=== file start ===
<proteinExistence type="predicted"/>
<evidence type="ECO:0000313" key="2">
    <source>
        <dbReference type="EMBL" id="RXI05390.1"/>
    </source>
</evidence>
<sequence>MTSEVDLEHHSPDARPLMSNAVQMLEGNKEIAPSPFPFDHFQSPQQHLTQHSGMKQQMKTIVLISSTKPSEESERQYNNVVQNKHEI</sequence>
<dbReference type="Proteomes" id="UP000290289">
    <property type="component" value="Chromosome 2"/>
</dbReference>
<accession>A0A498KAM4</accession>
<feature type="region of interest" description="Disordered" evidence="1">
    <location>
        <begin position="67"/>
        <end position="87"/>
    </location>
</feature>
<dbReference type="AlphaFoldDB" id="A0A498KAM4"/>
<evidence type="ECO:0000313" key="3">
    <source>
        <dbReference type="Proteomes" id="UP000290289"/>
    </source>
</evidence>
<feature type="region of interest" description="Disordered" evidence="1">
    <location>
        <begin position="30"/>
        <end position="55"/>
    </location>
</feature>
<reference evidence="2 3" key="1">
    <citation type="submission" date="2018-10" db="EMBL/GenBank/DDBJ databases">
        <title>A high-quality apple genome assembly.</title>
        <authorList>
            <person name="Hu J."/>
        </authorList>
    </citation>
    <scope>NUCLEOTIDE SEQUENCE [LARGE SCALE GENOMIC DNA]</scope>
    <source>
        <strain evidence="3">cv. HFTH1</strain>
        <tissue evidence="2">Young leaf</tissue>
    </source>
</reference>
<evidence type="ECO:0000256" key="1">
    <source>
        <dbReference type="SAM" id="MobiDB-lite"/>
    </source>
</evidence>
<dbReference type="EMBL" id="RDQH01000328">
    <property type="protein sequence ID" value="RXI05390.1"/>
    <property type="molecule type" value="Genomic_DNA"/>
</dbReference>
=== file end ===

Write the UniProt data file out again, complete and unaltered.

<proteinExistence type="predicted"/>
<evidence type="ECO:0000313" key="2">
    <source>
        <dbReference type="EMBL" id="RXI05390.1"/>
    </source>
</evidence>
<sequence>MTSEVDLEHHSPDARPLMSNAVQMLEGNKEIAPSPFPFDHFQSPQQHLTQHSGMKQQMKTIVLISSTKPSEESERQYNNVVQNKHEI</sequence>
<dbReference type="Proteomes" id="UP000290289">
    <property type="component" value="Chromosome 2"/>
</dbReference>
<accession>A0A498KAM4</accession>
<feature type="region of interest" description="Disordered" evidence="1">
    <location>
        <begin position="67"/>
        <end position="87"/>
    </location>
</feature>
<dbReference type="AlphaFoldDB" id="A0A498KAM4"/>
<evidence type="ECO:0000313" key="3">
    <source>
        <dbReference type="Proteomes" id="UP000290289"/>
    </source>
</evidence>
<feature type="region of interest" description="Disordered" evidence="1">
    <location>
        <begin position="30"/>
        <end position="55"/>
    </location>
</feature>
<reference evidence="2 3" key="1">
    <citation type="submission" date="2018-10" db="EMBL/GenBank/DDBJ databases">
        <title>A high-quality apple genome assembly.</title>
        <authorList>
            <person name="Hu J."/>
        </authorList>
    </citation>
    <scope>NUCLEOTIDE SEQUENCE [LARGE SCALE GENOMIC DNA]</scope>
    <source>
        <strain evidence="3">cv. HFTH1</strain>
        <tissue evidence="2">Young leaf</tissue>
    </source>
</reference>
<evidence type="ECO:0000256" key="1">
    <source>
        <dbReference type="SAM" id="MobiDB-lite"/>
    </source>
</evidence>
<dbReference type="EMBL" id="RDQH01000328">
    <property type="protein sequence ID" value="RXI05390.1"/>
    <property type="molecule type" value="Genomic_DNA"/>
</dbReference>